On another note on Zuline we have a topping lift through a masthead
sheave as will as lazyjacks through small blocks at the second
spreaders. The legs of these lazyjacks retract to the mast when not
in use so that we can use an ordinary old mainsail cover with no
fancy slots.




I just installed a new Cape Horn System on “Devon” (BCC #65, ex-
Bucephalus, ex-Sanderling). With Yves Gelinas’ encouragement, I
mounted it inside the boomkin (offset to port). It’s completely
clear of my central anchor roller, and I don’t see how it would
interfere with its operation, although I haven’t set a stern

I’ve only sailed with the vane once. (Tomorrow will be the second
time.) But it seems to work beautifully. I love the protection
afforded by the boomkin. Installation went pretty smoothly,
although there were a couple of quirks. (One of the lower struts
needed a pad to extend it to the right length.)

Installation is not for the faint of heart. If you have all the
tools and are comfortable drilling into stainless tubing, it’s
certainly doable. I know that it’s not rocket science. But I hired
a rigger to help me. The result is much better than I would have
done by myself. Together it took us a good day of solid work.



thanks for the info. If you have any pictures I’d love to see them.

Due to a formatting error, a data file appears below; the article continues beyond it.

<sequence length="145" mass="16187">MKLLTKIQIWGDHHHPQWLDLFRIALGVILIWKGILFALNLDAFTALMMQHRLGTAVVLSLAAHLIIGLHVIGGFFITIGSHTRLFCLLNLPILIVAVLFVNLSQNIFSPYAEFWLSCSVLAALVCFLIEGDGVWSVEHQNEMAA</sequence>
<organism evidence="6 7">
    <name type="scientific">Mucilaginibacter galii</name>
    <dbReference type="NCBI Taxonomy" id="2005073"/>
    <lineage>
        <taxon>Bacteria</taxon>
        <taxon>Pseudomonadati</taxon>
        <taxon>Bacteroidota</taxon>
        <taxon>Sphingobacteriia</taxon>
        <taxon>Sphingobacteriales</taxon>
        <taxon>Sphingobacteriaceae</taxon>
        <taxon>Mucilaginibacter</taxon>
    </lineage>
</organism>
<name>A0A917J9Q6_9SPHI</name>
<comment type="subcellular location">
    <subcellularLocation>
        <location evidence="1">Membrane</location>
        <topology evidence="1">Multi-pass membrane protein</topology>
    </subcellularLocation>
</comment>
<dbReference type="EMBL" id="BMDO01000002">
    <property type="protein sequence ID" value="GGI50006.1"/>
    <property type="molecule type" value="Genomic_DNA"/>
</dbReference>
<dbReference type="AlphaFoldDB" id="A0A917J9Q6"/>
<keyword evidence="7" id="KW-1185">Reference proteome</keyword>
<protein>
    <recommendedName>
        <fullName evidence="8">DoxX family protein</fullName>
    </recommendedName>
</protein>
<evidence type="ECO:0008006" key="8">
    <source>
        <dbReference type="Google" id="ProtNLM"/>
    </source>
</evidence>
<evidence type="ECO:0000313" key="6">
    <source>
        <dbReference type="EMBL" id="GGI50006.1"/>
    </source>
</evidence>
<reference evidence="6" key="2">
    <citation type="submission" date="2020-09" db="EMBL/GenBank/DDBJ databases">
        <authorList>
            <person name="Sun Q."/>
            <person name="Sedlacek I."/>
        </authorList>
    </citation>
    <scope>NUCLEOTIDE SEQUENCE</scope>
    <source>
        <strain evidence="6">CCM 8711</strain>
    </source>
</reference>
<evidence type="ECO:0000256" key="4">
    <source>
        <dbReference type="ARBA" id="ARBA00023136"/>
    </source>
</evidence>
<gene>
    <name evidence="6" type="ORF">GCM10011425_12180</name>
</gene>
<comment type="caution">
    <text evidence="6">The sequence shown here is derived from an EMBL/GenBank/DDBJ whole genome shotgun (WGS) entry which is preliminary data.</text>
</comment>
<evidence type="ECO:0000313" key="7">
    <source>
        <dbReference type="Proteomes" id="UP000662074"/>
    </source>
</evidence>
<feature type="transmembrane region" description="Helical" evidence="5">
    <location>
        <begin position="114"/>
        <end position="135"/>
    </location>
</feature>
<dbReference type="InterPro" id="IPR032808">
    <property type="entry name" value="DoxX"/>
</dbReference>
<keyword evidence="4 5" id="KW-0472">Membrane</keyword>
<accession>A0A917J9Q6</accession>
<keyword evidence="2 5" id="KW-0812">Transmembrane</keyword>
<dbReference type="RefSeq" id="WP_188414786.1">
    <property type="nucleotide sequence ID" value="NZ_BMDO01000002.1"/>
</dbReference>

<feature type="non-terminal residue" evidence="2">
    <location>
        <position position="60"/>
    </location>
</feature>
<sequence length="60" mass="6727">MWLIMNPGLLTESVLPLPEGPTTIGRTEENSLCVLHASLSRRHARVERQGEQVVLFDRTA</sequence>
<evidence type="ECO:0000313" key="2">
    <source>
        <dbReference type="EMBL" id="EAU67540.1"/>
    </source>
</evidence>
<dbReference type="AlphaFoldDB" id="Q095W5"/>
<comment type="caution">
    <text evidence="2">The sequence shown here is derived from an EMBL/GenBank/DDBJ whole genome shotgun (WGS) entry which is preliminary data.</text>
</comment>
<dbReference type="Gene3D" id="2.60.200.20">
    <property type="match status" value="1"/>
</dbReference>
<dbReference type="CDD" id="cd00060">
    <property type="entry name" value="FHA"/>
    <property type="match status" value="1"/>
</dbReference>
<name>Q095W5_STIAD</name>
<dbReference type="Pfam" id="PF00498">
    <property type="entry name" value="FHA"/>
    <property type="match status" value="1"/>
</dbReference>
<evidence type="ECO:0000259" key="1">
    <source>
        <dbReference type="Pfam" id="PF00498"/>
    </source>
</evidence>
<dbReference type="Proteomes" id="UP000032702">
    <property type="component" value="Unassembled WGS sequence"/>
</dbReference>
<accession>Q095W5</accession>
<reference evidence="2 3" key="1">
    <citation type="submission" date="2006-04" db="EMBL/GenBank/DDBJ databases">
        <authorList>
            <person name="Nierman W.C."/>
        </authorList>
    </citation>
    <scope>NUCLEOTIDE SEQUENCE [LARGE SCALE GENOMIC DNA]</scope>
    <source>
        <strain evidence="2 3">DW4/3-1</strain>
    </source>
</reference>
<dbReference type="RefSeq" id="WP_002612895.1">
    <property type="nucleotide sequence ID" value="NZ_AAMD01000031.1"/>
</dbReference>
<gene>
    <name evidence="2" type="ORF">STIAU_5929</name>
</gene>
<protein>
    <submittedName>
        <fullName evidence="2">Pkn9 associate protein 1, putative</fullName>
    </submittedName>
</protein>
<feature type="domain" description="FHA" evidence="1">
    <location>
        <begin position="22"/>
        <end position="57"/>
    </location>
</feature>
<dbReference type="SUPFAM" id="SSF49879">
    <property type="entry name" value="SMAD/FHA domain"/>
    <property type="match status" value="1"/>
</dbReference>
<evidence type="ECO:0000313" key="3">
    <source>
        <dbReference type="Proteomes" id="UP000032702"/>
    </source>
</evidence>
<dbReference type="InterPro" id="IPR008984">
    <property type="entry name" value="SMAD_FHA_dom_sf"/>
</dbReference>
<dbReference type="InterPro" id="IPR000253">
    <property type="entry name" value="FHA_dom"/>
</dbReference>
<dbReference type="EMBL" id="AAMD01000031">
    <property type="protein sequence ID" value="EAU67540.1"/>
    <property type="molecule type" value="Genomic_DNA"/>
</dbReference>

Did you opt for the version that has the shaft actually penetrating
the transom. I suspect not but I can’t quite get my head around the
versions yet.

The other thing I’d love to know is how it handles really light
winds, downwind and heavy going to windward. No doubt you’ll know
that in a little while.




I’m planning to take a bunch of pictures when I’ve finalized the
installation and will try to post them here. I’m traveling a bit,
but hope to have these in the next ten days or so.

Yes, the Cape Horn tower is mounted with struts (Toucana style, not
through the transom) as shown at the Cape Horn web site. You can
create a mental picture also by imagining four struts below the
boomkin (two forward and two aft) and two struts (obviously both
forward) above the boomkin.

Regarding the performance. I’ve only sailed a couple of times and
am learing how the system works. So far I’m pretty impressed and
I’m learning more each time that I hook it up.

Naturally, good coordination between the tiller control lines, the
course adjustment line and the general sail trim is necessary for
best performance. When set properly (and this is true of most self-
steering systems in my experience), it sails a straighter course
than you could hand steer.